DNA extraction, PCR amplification, cloning, sequencing and phylogenetic analysis

The thirteen isolates of denitrifying bacteria were then screened for the presence of the cd 1 - and Cu-nir genes (nirS and nirK, respectively) by PCR amplification using degenerate primers as outlined under the methods section. Five isolates yielded only nirK amplicons (all Agrobacterium radiobacter) while three isolates produced only a nirS amplicon. One isolate (Agrobacterium radiobacter isolate C23-5) apparently had both nirK and nirS genes, and four isolates failed to produce an amplicon for either of the two genes (Table 1). For those isolates producing amplicons of the expected size for nirK1F-nirK5R (514 bp) and nirS1F-nirS6R (890 bp), the amplicons were cloned and sequenced.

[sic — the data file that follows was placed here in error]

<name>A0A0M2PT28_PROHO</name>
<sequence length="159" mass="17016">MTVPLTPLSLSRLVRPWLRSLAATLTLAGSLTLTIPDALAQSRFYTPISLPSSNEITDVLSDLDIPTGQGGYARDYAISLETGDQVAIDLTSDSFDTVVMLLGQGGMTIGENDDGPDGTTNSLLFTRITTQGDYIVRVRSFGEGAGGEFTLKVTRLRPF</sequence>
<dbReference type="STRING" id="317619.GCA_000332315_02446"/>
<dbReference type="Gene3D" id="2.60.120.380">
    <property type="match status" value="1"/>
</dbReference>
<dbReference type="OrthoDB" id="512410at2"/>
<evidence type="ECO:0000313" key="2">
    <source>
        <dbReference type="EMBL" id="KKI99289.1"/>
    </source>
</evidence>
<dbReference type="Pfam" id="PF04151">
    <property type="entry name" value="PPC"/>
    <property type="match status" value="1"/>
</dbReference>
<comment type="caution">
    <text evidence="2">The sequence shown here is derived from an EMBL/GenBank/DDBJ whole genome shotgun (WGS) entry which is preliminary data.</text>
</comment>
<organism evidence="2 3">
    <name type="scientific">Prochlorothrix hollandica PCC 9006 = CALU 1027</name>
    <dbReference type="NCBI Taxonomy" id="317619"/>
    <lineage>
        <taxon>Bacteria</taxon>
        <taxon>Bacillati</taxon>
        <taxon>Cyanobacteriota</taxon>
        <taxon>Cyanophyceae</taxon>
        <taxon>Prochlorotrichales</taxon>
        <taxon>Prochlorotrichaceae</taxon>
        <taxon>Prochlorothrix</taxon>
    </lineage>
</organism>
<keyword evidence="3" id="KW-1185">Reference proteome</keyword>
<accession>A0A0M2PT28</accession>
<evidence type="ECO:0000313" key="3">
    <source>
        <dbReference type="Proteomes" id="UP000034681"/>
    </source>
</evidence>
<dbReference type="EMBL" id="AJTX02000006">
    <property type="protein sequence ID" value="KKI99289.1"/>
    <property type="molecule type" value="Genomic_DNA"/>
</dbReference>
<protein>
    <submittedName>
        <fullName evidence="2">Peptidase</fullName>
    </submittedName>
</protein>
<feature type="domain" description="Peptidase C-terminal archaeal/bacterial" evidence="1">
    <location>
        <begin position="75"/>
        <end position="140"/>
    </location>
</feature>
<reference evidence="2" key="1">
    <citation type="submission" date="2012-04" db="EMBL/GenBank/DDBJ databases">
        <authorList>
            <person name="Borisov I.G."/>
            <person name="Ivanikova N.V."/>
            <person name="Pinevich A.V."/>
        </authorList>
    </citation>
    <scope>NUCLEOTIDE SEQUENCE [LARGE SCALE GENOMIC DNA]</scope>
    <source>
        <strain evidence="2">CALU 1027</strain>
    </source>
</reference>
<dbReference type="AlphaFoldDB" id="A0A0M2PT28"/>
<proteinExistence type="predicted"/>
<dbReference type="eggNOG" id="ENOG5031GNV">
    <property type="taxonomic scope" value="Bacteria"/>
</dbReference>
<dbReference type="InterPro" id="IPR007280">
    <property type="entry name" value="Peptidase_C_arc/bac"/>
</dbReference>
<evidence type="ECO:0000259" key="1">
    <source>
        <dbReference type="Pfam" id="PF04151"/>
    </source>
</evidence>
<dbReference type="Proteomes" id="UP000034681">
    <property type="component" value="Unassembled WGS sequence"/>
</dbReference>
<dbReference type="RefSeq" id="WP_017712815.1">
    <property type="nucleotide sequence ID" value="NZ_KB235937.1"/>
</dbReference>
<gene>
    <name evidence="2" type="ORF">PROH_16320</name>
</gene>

The partial consensus nirK and nirS nucleotide sequences from all isolates were aligned with the existent nirK and nirS sequences of denitrifying bacteria in the GenBank database. For nirK, this revealed 92–98% nucleotide sequence identity to the nirK of Pseudomonas aeruginosa (accession no. AY345247), whilst the nirS sequences revealed 92–99% sequence identity, confirming their likely correct identity as nirK and nirS gene homologues. However, to confirm gene function and structure, complete sequence analysis and protein expression will be performed next. Phylogenetic analysis separated the five isolates which contained nirK into one group, as expected given that they are the same bacterial species (A. radiobacter) from the same region (Fig. 1). However, this clade also included P. aeruginosa, suggesting either a highly conserved gene fragment (homoplasy from insufficient informative characters) or recent lateral gene transfer. Interestingly, the nirK sequence of isolate C23-5 which showed a lower sequence identity (92%) to the others in this group, although still in the same closely related group as the other A. radiobacter and P. aeruginosa, was placed distal to these in its own subclade (Fig. 2). Indeed, this close phylogenetic distance for the nirK homologs between A. radiobacter and P. aeruginosa is not supported by the nirS sequences (Fig. 2), although it is not possible to infer lateral gene transfer over artifacts from homoplasy. The nirS sequences separated into two main groups. The first consisted of isolates B11-3 (Pseudomonas aeruginosa) and C32-5 (Micrococcus lylae), along with existent sequences in the database from uncultured bacteria, B. cepacia and P. aeruginosa. The second well separated group consisted of the published sequences plus a different Micrococcus lylae isolate (C32-6) and a sole Agrobacterium radiobacter isolate (C23-5). The two isolates of Micrococcus lylae segregated into the two different well separated groups, again suggesting potential lateral gene transfer but this needs further work for confirmation including molecular species confirmation.